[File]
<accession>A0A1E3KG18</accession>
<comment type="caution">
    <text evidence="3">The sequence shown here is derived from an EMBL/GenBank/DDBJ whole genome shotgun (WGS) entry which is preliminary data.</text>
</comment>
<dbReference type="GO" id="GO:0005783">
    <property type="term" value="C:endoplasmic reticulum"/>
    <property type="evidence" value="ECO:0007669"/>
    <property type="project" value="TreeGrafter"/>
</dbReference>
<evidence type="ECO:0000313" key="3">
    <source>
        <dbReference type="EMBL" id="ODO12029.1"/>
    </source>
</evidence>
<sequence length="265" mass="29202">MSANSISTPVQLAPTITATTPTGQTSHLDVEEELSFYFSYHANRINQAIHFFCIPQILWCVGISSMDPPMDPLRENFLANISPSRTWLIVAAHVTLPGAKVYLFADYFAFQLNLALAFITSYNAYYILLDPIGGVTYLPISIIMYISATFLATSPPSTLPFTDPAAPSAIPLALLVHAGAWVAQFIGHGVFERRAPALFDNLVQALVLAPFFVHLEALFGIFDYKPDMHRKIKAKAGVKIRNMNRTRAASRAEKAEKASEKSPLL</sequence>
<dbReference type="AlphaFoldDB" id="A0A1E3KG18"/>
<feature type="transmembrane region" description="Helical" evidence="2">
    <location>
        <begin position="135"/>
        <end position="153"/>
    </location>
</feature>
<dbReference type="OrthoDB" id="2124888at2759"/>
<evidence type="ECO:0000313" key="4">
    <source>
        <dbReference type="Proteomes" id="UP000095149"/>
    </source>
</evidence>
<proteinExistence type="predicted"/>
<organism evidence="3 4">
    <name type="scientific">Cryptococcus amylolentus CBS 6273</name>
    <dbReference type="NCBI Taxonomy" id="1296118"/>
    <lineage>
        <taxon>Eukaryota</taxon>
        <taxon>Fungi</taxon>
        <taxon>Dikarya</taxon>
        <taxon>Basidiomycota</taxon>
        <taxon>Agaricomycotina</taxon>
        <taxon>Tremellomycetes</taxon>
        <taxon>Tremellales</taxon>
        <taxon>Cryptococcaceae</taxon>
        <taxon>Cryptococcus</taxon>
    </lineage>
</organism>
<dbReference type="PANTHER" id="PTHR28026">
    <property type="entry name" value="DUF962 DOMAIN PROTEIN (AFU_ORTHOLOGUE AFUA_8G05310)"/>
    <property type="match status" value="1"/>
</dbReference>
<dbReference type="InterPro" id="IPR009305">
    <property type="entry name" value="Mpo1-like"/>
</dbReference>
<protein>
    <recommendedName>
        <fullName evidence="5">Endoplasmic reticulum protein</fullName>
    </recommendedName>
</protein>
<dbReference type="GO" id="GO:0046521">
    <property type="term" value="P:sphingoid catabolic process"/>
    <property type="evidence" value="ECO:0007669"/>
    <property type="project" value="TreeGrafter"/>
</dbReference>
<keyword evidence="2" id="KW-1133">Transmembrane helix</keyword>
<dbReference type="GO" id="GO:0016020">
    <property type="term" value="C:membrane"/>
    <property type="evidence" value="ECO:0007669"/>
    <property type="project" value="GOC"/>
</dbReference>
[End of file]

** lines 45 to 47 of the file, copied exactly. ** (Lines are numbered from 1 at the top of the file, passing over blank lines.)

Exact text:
<dbReference type="PANTHER" id="PTHR28026">
    <property type="entry name" value="DUF962 DOMAIN PROTEIN (AFU_ORTHOLOGUE AFUA_8G05310)"/>
    <property type="match status" value="1"/>